Approved by University Studies Sub-Committee 1/22/02

  Approved by Faculty Senate 2/10/03

 

 

University Studies Course Approval Proposal

 

Oral Communication Flag

 

The Department of Mathematics and Statistics proposes the following course for inclusion in University Studies courses satisfying the Oral Communication Flag requirement at Winona State University.  This was approved by the full department on Thursday, November 7, 2002.

 

Course:  History of Mathematics  (MATH 410), 3 s.h.

 

Catalog Description:  General view of the historical development of the elementary branches of mathematics. This is a University Studies course satisfying the Oral Communication Flag requirement.  Prerequisites:  MATH 160 and MATH 210. Offered:  every Spring semester

 

This is an existing course, previously approved by A2C2.

 

Department Contact Person for this course:

      Steven D. Leonhardi, Department of Mathematics and Statistics

      Email  sleonhardi@winona.edu

 

General Discussion of University Studies – Oral Communication Flag in relation to MATH 410:

 

University Studies:  Oral Communication Flag

The purpose of the Oral Communication Flag requirement is to complete the process of providing graduates of Winona State University with the knowledge and experience required to enable them to become highly competent communicators by the time they graduate.

 

Courses can merit the Oral Communication Flag by demonstrating that they allow for clear guidance, criteria, and feedback for the speaking assignments; that the course requires a significant amount of speaking; that speaking assignments comprise a significant portion of the final course grade; and that students will have opportunities to obtain student and faculty critiques of their speaking.

 

These courses must include requirements and learning activities that promote students’ abilities to…

 

a.      Earn significant course credit through extemporaneous oral presentations;

           

Typically, students will be required to give at least three oral presentations to the class: one “major” presentation of an expository research paper, and at least two “minor” presentations either summarizing a short (5-10 page) section of the text, or explaining the solution to a mathematical problem based on a historical topic of study.  These presentations will be worth roughly 15% to 25% of the student’s final grade, although this varies somewhat depending upon the instructor and year.  Typically, a full week of the semester is used for oral presentations of the “major” student projects.

 

b.      Understand the features and types of speaking in their disciplines;

           

Students in this course are required to learn and perform four different types of speaking in this course:  (1) the discussion necessary for a group of 2 to 4 students to solve mathematical problems; (2) presenting solutions to the class; (3) presenting brief summaries of historical topics taken from the text; and (4) presenting the results of a major expository research project to the class.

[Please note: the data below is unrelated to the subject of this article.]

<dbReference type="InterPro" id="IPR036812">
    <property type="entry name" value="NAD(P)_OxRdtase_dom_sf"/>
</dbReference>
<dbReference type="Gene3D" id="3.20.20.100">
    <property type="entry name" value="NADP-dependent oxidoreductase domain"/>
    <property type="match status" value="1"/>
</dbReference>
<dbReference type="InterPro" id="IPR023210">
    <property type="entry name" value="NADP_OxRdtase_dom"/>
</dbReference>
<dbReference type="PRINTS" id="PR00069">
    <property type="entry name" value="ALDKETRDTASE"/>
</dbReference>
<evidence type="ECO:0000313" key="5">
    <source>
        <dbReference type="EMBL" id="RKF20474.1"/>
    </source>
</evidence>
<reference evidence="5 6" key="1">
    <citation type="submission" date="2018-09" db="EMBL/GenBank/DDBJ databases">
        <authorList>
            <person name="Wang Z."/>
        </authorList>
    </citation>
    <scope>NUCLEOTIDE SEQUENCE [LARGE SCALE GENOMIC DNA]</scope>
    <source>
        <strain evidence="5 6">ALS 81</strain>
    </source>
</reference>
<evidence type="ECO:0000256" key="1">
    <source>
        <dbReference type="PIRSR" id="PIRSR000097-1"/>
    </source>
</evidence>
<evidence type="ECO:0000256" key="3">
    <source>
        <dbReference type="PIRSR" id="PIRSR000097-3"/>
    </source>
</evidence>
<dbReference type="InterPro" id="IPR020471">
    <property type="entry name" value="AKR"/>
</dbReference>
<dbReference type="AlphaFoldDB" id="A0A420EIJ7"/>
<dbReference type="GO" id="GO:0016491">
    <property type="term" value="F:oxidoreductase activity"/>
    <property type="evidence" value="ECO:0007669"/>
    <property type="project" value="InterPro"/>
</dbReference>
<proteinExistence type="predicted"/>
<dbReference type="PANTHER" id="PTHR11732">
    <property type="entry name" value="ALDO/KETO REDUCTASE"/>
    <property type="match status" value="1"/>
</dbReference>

The four types of speaking about mathematics listed above reflect four primary types of speaking needed by mathematicians and mathematics teachers.  The first type, discussion among peers about mathematical concepts, examples, and arguments, is the primary means of progress in mathematical research, and is also a highly effective means of helping students at any level construct their own mathematical knowledge. Even to mathematics majors, mathematics is essentially a foreign language. This course is intended to help students learn to use and communicate mathematical terminology and arguments correctly and at a level of rigor and following the stylistic standards appropriate to the discipline.

 

The second type of speaking, presenting a solution to an audience, corresponds to the type of presentation that a teacher would give to a class after they have had time to work on a problem, or a presentation that a mathematician might give at a specialized conference.  The audience is assumed to already know a significant amount of background and terminology, but a complete, step-by-step explanation of the specific claim must be given.  This type of speaking requires the highest level of rigor out of the four types.  This type of speaking is especially useful for preservice teachers, who constitute the majority of the students who are enrolled in History of Mathematics.

 

The third and fourth types of speaking, presenting the results of a minor or major research project, correspond to the type of talk one would give for a more general audience that is presumed to have some general background knowledge but no specialized knowledge of the topic.  In this type of speaking, a large amount of information is condensed and summarized to an introduction to the main themes of a topic.

 

c.       Adapt their speaking to field-specific audiences;

 

Students in History of Mathematics learn to adapt their speaking to communicate effectively with (1) “collaborators,” i.e., students working together on the same problems, (2) “experts,” i.e., students in the same class working on different problems who have read or skimmed the background info but still need to hear details of the speaker’s specific work or topic, and (3) “non-experts” with only minimal background in the topic, as described in item b. above.